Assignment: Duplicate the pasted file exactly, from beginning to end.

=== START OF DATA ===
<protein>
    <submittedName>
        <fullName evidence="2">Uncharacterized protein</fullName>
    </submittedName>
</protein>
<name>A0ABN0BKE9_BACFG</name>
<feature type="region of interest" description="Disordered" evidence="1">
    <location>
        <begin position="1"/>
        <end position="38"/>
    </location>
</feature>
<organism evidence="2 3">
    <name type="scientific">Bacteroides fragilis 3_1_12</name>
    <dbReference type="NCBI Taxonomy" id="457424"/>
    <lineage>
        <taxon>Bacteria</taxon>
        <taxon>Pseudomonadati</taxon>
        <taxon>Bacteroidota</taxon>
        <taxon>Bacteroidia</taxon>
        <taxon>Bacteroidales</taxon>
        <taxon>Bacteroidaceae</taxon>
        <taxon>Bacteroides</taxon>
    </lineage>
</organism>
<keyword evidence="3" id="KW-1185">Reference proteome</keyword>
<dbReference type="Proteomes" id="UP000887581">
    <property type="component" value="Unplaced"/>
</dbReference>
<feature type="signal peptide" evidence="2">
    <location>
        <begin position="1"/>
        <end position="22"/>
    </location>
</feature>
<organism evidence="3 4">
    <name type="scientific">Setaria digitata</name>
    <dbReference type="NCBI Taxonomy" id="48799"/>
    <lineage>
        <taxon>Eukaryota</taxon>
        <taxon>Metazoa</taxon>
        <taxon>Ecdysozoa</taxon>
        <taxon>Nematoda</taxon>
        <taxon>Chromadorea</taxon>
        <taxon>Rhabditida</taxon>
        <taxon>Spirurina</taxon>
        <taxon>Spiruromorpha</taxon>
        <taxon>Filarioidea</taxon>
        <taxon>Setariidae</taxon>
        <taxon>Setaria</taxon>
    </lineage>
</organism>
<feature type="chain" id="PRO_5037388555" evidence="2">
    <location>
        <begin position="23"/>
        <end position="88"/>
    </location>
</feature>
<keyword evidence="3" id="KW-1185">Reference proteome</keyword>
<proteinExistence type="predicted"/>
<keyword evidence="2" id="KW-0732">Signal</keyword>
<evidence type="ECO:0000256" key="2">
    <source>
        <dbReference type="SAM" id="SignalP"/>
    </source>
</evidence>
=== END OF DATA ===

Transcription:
<protein>
    <submittedName>
        <fullName evidence="2">Uncharacterized protein</fullName>
    </submittedName>
</protein>
<name>A0ABN0BKE9_BACFG</name>
<feature type="region of interest" description="Disordered" evidence="1">
    <location>
        <begin position="1"/>
        <end position="38"/>
    </location>
</feature>
<organism evidence="2 3">
    <name type="scientific">Bacteroides fragilis 3_1_12</name>
    <dbReference type="NCBI Taxonomy" id="457424"/>
    <lineage>
        <taxon>Bacteria</taxon>
        <taxon>Pseudomonadati</taxon>
        <taxon>Bacteroidota</taxon>
        <taxon>Bacteroidia</taxon>
        <taxon>Bacteroidales</taxon>
        <taxon>Bacteroidaceae</taxon>
        <taxon>Bacteroides</taxon>
    </lineage>
</organism>
<keyword evidence="3" id="KW-1185">Reference proteome</keyword>
<dbReference type="Proteomes" id="UP000887581">
    <property type="component" value="Unplaced"/>
</dbReference>
<feature type="signal peptide" evidence="2">
    <location>
        <begin position="1"/>
        <end position="22"/>
    </location>
</feature>
<organism evidence="3 4">
    <name type="scientific">Setaria digitata</name>
    <dbReference type="NCBI Taxonomy" id="48799"/>
    <lineage>
        <taxon>Eukaryota</taxon>
        <taxon>Metazoa</taxon>
        <taxon>Ecdysozoa</taxon>
        <taxon>Nematoda</taxon>
        <taxon>Chromadorea</taxon>
        <taxon>Rhabditida</taxon>
        <taxon>Spirurina</taxon>
        <taxon>Spiruromorpha</taxon>
        <taxon>Filarioidea</taxon>
        <taxon>Setariidae</taxon>
        <taxon>Setaria</taxon>
    </lineage>
</organism>
<feature type="chain" id="PRO_5037388555" evidence="2">
    <location>
        <begin position="23"/>
        <end position="88"/>
    </location>
</feature>
<keyword evidence="3" id="KW-1185">Reference proteome</keyword>
<proteinExistence type="predicted"/>
<keyword evidence="2" id="KW-0732">Signal</keyword>
<evidence type="ECO:0000256" key="2">
    <source>
        <dbReference type="SAM" id="SignalP"/>
    </source>
</evidence>